Good story RR. Lot’s of illusions out there. Carry bags are somehow seen as a big effort and I constantly get people offering to chuck my bag on their cart as I insist on walking. There is no easier way to play golf than a carry bag.
I’m actually glad to hear you think this way Lag; I’m very much in agreement. It seems that just because Tiger Woods has a decent set of guns, golfers–including pro golfers–now think gym work is important.
I used to be the jogger–I’d have a heart-rate monitor on and interval train with the high intensity periods at my max heart rate. I remember, I just couldn’t get my heart-rate above 187. If I pushed harder, I started seeing spots and feeling dizzy. I just couldn’t get 188. I was getting great results however, easily keeping weight under control and progressively having to make the training harder and harder.
But was it healthy? No way, that’s an illusion. That was extreme training I was doing but still, our heart has the capability to beat faster to help up survive in fight-or-flight, live or die situations. But voluntarily induce this state regularly and you’re essentially making yourself the same as someone with chronic hypertension. Non-essential functions of the body temporarily suspend like digestion and reproduction to favor the necessary requirements for immediate survival. It’s bad enough that our level of daily stress causes the same, but now we’re voluntarily adding to it with training that let’s face it, is tough, unpleasant and only enjoyable after because it’s over and the results we’re expecting from it. I can’t say I ever enjoyed the process.
I also used to hit the gym hard. If I wasn’t sore the following days, I’d obviously hadn’t pushed hard enough and was disappointed. I’d take supplements to aid in recovering and mask the pain during the workouts. I was lookin’ good.
But was it healthy? No way! It’s muscle trauma, it’s chemicals. It’s strain on all of the body’s organs, not just the muscles. It’s ego.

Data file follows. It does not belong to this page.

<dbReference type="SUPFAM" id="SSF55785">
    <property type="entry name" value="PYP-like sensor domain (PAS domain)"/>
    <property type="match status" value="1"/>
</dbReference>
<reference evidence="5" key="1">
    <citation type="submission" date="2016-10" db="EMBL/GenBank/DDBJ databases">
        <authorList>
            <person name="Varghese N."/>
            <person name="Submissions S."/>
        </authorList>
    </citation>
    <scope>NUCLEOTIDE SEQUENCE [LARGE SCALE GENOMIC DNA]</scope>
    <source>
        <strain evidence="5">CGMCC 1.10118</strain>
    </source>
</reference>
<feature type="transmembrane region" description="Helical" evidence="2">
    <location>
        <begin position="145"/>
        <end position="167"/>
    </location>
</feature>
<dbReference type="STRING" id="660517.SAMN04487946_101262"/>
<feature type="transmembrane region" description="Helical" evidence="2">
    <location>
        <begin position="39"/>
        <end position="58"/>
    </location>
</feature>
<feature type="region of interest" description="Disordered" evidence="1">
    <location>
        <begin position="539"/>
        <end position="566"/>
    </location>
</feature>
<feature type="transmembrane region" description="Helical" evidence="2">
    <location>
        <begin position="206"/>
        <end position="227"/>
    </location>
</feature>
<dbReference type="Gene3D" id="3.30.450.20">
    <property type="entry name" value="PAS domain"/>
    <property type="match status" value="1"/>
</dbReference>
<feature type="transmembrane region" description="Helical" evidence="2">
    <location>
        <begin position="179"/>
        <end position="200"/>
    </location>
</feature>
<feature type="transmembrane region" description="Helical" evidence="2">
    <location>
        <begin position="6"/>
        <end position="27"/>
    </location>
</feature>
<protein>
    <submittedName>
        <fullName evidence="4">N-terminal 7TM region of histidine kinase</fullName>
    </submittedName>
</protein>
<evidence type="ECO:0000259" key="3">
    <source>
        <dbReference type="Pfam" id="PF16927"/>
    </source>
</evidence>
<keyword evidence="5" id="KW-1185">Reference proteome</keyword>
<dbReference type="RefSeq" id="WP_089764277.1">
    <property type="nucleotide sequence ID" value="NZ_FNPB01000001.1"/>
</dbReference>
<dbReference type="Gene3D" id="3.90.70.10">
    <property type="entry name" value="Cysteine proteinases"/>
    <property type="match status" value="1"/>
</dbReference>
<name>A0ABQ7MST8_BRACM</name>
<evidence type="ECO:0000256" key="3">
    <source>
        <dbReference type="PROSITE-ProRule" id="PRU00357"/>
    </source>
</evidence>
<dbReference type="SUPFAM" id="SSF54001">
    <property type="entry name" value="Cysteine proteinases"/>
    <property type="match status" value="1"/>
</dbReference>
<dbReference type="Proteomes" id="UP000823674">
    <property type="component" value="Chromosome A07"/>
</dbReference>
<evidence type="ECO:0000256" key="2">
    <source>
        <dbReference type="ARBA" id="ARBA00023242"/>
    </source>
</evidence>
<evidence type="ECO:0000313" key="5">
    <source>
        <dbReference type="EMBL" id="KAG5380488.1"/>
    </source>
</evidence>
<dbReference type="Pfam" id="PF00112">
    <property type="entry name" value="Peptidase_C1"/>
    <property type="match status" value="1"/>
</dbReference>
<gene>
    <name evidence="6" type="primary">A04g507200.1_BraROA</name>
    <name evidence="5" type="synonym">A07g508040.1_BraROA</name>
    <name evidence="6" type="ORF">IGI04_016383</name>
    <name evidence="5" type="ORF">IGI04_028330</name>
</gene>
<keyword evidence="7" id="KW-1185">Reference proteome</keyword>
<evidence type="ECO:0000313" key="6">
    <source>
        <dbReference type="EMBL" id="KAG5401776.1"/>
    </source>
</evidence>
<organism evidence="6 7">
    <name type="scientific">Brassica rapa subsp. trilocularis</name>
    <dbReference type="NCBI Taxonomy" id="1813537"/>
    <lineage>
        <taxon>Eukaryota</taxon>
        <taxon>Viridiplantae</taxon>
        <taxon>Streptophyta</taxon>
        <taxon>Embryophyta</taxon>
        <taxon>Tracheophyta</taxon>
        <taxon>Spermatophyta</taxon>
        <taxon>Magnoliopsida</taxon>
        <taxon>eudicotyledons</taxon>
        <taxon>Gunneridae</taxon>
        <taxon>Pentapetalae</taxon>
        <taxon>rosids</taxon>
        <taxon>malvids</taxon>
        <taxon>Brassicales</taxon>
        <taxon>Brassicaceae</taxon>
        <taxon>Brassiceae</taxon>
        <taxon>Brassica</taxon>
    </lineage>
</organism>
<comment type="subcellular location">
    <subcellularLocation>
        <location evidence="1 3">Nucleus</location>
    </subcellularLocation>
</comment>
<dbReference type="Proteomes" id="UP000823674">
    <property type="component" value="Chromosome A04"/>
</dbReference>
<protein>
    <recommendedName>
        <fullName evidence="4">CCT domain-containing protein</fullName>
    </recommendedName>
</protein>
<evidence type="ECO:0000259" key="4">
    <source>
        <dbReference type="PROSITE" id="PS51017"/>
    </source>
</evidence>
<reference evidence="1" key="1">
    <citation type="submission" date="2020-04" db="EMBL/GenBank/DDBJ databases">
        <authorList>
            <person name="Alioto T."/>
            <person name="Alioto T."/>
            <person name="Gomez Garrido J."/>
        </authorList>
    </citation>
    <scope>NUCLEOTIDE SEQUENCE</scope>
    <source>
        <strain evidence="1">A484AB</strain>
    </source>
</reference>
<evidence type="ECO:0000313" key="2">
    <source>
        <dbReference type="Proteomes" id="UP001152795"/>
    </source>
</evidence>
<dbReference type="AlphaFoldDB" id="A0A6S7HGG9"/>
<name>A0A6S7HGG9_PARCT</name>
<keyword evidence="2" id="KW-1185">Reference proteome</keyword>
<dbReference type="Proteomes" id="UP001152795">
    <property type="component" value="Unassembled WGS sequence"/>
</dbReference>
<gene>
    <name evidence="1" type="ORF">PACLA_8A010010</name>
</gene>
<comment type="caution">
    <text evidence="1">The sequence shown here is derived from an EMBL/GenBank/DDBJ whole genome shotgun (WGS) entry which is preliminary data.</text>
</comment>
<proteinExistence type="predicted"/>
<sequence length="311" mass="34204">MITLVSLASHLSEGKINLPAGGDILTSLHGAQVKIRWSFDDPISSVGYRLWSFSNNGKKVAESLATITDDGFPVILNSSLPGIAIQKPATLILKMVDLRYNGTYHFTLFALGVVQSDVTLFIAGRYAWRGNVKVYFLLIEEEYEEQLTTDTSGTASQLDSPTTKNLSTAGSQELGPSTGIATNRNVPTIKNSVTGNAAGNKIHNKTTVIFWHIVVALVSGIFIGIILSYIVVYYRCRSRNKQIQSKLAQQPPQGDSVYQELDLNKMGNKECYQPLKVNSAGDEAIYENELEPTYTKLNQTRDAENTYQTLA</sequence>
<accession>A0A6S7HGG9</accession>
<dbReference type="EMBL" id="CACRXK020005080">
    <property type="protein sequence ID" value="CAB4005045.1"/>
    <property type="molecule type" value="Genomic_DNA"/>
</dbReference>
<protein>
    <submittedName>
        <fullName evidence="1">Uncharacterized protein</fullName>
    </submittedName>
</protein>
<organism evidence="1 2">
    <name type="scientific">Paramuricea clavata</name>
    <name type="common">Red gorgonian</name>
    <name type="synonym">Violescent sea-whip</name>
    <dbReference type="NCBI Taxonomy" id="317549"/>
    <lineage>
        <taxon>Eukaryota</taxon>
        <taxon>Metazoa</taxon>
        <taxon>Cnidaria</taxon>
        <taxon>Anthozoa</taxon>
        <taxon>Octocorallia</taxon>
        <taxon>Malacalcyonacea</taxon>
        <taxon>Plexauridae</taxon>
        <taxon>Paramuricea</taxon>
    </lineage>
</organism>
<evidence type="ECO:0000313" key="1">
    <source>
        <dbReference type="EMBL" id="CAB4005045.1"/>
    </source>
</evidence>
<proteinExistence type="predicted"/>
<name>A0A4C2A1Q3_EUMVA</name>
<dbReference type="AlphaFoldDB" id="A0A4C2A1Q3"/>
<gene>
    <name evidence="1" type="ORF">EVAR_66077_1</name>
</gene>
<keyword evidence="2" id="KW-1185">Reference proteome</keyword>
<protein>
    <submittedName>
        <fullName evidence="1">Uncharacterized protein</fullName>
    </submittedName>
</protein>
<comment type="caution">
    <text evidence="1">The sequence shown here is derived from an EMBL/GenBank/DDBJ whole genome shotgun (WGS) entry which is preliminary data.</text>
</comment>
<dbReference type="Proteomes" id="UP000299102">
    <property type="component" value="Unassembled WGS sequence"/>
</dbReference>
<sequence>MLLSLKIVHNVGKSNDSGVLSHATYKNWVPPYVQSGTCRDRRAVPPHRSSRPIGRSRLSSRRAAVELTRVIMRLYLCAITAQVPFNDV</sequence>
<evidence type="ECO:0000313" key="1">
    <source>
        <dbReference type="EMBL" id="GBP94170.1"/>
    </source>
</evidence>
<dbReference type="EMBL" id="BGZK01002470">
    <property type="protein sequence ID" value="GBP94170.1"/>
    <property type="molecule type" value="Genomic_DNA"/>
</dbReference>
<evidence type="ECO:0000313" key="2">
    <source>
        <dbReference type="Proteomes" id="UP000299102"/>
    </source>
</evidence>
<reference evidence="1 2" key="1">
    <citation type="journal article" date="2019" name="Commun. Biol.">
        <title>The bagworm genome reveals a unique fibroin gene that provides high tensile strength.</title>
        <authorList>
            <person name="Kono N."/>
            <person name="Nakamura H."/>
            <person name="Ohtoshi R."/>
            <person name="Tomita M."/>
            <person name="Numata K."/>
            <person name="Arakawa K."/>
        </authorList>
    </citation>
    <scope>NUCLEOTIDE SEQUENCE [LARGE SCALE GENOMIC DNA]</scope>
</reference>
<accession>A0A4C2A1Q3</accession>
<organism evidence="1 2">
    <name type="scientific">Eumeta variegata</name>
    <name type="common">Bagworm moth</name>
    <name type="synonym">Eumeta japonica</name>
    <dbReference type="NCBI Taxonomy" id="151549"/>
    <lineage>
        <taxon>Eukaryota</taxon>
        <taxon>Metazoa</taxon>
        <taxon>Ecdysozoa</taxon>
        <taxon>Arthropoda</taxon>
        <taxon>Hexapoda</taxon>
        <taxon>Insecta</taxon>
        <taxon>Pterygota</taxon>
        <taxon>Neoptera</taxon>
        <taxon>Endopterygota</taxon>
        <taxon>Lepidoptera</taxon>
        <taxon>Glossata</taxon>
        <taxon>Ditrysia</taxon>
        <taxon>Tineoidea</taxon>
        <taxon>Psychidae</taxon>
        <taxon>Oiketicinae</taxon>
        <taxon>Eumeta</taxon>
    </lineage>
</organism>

Now I’m a big believer in that you must treat the body with finesse and I’m glad golf is my sport because it doesn’t require strength or speed, it just requires the body not to be stressed. The yips is stress, choking is stress, mental lapses are stress. I can not blame one shot I waste out there on fitness however.
The softer practices get it right; yoga, tai-chi, qigong,… These are the people that show longevity–the true mark of health–not sportspeople. Retired sportspeople are wrecks–they get body-part reconstructions, skin-cancers and put on a ton of weight from a new, more sedentary life that can’t support the calories they got use to eating.
Somehow growing up in sports trains you that pain = gain. Even when I did yoga I’d be dripping sweat like a leaky faucet and the master would constantly remind me to take it easy and I shouldn’t be sweating profusely. I’d be refusing to tap out in Brazilian Jiu Jitsu while my neck was being cranked off its hinges and then have trouble even driving for the next two weeks.
I was married to a yoga/pilates teacher who made that her new career after realizing the damage being a professional dancer was doing to her. She couldn’t convince me about treating the body with finesse.
My brother had been stuck on a handicap of 2-3 for years. He was pretty fit and strong, trained well but never extreme, but couldn’t break through in golf because, as I believe, his body had too much physical and emotional stress from putting too much training into golf, leaving no stone unturned, but not getting the results he expected. It killed him earlier this year at 37. Official cause of death–unknown.
I’m convinced now. Low-intensity training is the go and that’s what we get from playing golf or doing ABS drills. Anything more allows you to eat poorly and apparently get away with it, but really you’re damaging yourself from poor eating, PLUS the stress from training.